I am also worried by the Opposition's insistence that this rail line was their idea. That is certainly not my interpretation of events. I distinctly recall being contacted by several large engineering firms, including Barclay Mowlem, Abigroup and Ove Arup, in the very early 1990s, when they were canvassing community support for the then-called Macquarie Rail Line (Chatswood-Parramatta). Over time, and with a number of other people, I attended several meetings to discuss this proposal, only to see them lose interest after they formally approached the Fahey Government. I formed the impression that the Government had asked them to delay their interest until after it had the M2 up and running. It may be my imagination, but at the time it seemed that reducing its interest in the Macquarie Rail Line was beneficial to Abigroup who now has a major interest in the M2 consortium. It cannot be disputed that the construction of this rail line was part of the Fahey Government's 1995 campaign platform, but it was there as a result of a concerted community and corporate campaign. It was there to defuse community anger and concern over the M2, not because they genuinely had the communities' interests at heart.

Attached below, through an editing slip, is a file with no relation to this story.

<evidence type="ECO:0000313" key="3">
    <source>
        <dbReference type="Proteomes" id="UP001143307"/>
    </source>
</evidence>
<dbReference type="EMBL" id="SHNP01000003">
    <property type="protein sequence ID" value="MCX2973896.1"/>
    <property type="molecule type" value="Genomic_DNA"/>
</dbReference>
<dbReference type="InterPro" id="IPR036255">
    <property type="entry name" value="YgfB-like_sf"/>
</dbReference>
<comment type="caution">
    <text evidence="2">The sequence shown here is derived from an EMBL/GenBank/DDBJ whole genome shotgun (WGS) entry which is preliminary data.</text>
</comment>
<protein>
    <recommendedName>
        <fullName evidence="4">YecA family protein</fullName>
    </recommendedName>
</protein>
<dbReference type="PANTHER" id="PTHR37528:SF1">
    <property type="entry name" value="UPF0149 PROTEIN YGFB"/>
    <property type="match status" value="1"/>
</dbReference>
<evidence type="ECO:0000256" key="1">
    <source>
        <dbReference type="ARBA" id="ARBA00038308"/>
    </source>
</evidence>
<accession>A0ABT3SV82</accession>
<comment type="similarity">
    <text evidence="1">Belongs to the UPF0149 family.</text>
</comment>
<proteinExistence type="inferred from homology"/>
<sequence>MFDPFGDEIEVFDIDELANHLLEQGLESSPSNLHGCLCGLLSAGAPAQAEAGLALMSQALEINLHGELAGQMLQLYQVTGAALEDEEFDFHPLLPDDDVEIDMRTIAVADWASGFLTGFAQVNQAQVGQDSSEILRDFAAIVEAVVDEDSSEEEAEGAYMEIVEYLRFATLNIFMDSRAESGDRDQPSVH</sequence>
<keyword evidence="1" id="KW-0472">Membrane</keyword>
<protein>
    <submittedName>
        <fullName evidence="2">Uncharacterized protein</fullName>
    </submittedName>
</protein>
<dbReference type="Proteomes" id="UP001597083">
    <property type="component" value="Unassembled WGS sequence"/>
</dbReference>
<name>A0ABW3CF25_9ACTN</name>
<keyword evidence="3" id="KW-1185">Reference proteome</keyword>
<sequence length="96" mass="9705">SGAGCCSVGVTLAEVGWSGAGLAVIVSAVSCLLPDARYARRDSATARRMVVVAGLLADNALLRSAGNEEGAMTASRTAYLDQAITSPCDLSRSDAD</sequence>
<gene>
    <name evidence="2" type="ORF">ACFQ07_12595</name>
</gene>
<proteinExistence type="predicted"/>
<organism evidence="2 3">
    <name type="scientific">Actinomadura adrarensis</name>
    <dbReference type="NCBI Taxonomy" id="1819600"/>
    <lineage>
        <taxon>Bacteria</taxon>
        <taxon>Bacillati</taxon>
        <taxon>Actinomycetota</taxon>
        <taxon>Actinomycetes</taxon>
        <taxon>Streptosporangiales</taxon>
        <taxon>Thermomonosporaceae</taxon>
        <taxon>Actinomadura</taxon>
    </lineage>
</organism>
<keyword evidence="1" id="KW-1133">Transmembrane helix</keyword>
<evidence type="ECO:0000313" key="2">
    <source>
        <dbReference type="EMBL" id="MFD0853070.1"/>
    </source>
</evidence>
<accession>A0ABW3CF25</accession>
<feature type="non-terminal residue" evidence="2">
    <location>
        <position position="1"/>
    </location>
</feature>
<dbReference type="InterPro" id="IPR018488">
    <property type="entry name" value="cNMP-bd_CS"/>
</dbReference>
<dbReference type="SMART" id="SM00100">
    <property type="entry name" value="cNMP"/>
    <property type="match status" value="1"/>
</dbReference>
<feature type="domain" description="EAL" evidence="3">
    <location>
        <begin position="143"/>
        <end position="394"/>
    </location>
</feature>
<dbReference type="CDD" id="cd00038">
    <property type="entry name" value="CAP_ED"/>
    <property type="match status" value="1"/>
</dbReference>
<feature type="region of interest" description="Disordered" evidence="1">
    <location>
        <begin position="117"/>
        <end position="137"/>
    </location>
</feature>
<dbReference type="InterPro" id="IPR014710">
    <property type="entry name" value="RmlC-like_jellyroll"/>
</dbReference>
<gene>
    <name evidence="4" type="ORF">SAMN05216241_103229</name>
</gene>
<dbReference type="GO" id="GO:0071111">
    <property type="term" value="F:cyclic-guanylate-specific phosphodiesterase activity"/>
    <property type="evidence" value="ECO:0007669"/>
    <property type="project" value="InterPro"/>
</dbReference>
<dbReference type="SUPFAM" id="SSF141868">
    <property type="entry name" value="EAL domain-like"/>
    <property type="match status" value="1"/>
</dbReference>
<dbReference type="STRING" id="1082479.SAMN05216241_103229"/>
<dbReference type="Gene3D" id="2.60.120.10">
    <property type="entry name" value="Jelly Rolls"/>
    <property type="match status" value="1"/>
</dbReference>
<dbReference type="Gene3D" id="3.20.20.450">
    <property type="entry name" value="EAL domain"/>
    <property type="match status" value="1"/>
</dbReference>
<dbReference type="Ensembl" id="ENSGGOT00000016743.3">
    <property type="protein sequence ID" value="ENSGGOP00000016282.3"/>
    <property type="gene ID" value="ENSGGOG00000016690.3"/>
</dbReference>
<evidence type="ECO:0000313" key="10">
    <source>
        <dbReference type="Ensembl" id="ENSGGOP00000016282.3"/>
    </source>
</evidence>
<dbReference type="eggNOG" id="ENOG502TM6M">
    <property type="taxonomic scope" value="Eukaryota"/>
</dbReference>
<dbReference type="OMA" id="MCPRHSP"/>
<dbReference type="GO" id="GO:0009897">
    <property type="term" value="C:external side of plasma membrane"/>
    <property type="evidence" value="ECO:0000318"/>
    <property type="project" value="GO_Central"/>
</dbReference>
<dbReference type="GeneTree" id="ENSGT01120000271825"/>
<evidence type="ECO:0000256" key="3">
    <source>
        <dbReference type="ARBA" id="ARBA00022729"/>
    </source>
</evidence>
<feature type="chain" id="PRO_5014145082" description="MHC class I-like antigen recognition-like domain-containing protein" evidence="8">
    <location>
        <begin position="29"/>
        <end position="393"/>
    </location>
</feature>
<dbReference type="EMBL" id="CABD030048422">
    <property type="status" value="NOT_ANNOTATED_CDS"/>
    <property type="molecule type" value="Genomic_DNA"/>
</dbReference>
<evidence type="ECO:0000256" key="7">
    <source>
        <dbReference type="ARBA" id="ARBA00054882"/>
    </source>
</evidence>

That is merely one activist's opinion [very trusted expert, SAM editor] , but it is nice to talk to someone who was there at the time. The Opposition is strident in its saving of a tiny bit of park when it puts a motorway through a huge slab of it. I need to be persuaded that the rail link has to go across the park. If it cannot go along the Epping Road route for either technical or contractual reasons related to the M2, then that is the best option. ....